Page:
and you can't very well toss those in the air.
Mr. LEVINE: No, exactly. And that's why, when you--in Naples, where pizza
in this culture was born in the 1830s, you never see them tossing, because
they only make one size of pizza. They only make the individual size pizza.
And this whole thing about larger pizzas only came into being when pizza moved
GROSS: You know, a lot of restaurants brag now that they have a brick oven
for their pizza. What does the brick oven get you?
Mr. LEVINE: Well, the brick oven reflects heat really well and allows heat
to build up and stay at a constant temperature. So it could be brick, it can
be many other kinds of stone. Actually, the key thing is that it be brick or
stone, and that it--you know, because even in gas-fired pizza ovens, they have
stone linings or stone on the bottom. And of course, when we reheat pizza or
make pizza at home, we use what is known as a pizza stone. And so what's
important is that it be stone or brick. Brick happens to be a particularly
effective heat transmitter and a holder of heat, but it doesn't necessarily
have to be brick. All kinds of stone can be used.
GROSS: So a gas oven with stone in it is good?
Mr. LEVINE: Yeah, is better than a gas oven without stone. The key to the
oven is how hot you can get that oven and whether you can maintain that heat.
In other words, the reason we can't make great pizza at home is because our
ovens only go up to 550 degrees. In a wood-burning pizza oven in Naples or in
this country or in a coal-fired brick oven, which is what all the seminal
pizzerias in America used in New York and New Haven and all these other
places--the coal-fired brick ovens and the wood-fired brick ovens get to a
thousand degrees. So the reason you can't make great pizza at home is because
we can't get the ovens hot enough.
GROSS: I've one last, very important question for you, which is, do you
always eat the crusts, the rim? Some people leave that over.
Mr. LEVINE: I know, but I think, if it's good, that great pizza crusts, like
at the pizzerias I love--I couldn't bear to leave the crust. The Neapolitans,
interestingly enough, because--they eat pizza with a knife and fork, because
they don't cut the pizza in Naples, so they often leave the outer rim, which
is called the cornicione, and they don't eat it. They just eat, you know, the
inner parts of the pizza. But I think that if it's a great pizza, that the
crust deserves to be eaten in full.
GROSS: Ed Levine, thanks a lot for talking with us.
Mr. LEVINE: Oh, thank you, Terry.
GROSS: Ed Levine is the author of the new book "Pizza: A Slice of Heaven."
Coming up, TV critic David Bianculli on the end of "NYPD Blue" and the new
season of "Deadwood," two shows created by David Milch.
This is FRESH AIR.
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Analysis: Review of the final episode of "NYPD Blue" and the first
episode of "Deadwood's" second season
TERRY GROSS, host:
Last night, "NYPD Blue" ended its run after 12 years on ABC. This weekend,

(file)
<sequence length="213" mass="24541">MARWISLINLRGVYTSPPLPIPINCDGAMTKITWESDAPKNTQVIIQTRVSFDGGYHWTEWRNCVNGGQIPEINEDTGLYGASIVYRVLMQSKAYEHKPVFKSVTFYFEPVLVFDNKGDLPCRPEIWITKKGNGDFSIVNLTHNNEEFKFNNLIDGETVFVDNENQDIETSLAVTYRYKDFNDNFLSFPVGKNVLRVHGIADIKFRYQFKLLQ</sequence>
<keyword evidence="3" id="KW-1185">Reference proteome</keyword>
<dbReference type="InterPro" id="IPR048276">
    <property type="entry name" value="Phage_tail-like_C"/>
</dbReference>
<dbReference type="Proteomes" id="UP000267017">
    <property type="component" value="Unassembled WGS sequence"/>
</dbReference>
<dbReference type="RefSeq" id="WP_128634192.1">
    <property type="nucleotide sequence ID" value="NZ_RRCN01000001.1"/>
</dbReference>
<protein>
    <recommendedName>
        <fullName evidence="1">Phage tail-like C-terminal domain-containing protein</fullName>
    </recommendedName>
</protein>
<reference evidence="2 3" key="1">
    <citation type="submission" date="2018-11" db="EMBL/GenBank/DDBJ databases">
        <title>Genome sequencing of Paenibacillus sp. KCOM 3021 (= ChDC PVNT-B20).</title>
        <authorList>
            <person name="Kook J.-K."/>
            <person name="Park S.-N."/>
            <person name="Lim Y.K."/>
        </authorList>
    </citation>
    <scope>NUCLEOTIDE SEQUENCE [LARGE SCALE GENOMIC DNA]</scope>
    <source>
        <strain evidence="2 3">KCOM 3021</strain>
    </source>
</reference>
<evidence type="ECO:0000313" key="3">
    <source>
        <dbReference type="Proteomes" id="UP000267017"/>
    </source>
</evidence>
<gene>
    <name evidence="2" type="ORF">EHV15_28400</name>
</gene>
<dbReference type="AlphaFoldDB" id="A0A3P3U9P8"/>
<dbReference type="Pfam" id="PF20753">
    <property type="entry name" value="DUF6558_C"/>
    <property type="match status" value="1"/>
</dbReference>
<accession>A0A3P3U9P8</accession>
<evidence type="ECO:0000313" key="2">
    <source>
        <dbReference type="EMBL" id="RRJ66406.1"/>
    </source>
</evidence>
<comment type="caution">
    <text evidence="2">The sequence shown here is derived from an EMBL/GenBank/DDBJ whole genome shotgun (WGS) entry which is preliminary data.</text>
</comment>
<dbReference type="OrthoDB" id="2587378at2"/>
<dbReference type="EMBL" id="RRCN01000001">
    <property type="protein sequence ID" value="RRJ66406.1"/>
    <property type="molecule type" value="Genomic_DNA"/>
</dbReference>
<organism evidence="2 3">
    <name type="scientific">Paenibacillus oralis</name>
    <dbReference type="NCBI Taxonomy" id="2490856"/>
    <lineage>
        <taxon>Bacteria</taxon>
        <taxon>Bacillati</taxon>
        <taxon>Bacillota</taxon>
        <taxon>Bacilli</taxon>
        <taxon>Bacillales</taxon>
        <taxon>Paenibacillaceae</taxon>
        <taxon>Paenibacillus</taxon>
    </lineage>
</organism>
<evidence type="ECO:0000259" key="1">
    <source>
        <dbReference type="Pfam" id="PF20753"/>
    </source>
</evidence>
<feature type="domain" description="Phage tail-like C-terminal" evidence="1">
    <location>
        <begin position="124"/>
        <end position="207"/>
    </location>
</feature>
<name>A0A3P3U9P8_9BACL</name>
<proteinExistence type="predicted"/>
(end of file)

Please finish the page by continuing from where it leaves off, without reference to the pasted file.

the HBO Western series "Deadwood" begins its second season. TV critic David
Bianculli says the two shows have a lot more in common than pushing the
boundaries of sex, nudity, violence and language.
(Soundbite of "NYPD Blue")
Mr. DENNIS FRANZ: (As Andy Sipowicz) What do you got?
Unidentified Man #1: Looks to be like a high-priced call girl.
Unidentified Man #1: And the doorman called in the job. The manager's on his
Mr. FRANZ: (As Andy Sipowicz) What are you doing out of uniform?
Unidentified Man #1: Talked to building management, find out who's paying the
Unidentified Man #2: They're not in yet. You know, I thought once we cleared
the shooting, you were going to go back to patrol.
Unidentified Woman: Tell him already.
Mr. FRANZ: (As Andy Sipowicz) Chief of detectives gave me to squad.
Unidentified Man #1: When?
Mr. FRANZ: (As Andy Sipowicz) Last night at Medavoy's racket.
Unidentified Man #2: And you didn't say anything then?
Mr. FRANZ: (As Andy Sipowicz) I wanted to make sure that Duffy didn't change
his mind, and I didn't want to take away from Medavoy's night.
Unidentified Woman: The message came through this morning that it was a done
Unidentified Man #2: So wait. You're actually squad commander?
Mr. FRANZ: (As Andy Sipowicz) Yeah.
Unidentified Man #1: Congratulations.
Mr. FRANZ: (As Andy Sipowicz) Thanks, Gruten(ph).
Unidentified Man #1: I'd sure like to work with you.
Mr. FRANZ: (As Andy Sipowicz) No, huh?
Unidentified Woman: I'm not sure any of us can.
Mr. FRANZ: (As Andy Sipowicz) Well, that'll work out good, then, 'cause I
was planning on bringing in my own people anyways.
DAVID BIANCULLI reporting:
That's Dennis Franz as Andy Sipowicz, the one actor and character who was in
every episode of "NYPD Blue," at the beginning of last night's finale. He's
just shown up at a crime scene and he's almost shyly informing his co-workers
that he's just been promoted to precinct commander. It's an amazing journey
that Andy Sipowicz covered since "NYPD Blue" premiered in 1993. When we met
him, he was a mess--a racist, a drunk and on a self-destructive streak that
came within an inch of killing him, and that was all in the pilot episode.
"NYPD Blue" was co-created by Steven Bochco and David Milch. Bochco also was
one of the primary forces behind an earlier landmark police drama, "Hill
Street Blues," which also had at its center a recovering alcoholic with a
badge. But that character, Daniel J. Travanti's Frank Furillo, was in charge
from the start and ran his precinct as crisply as he dressed. Whatever his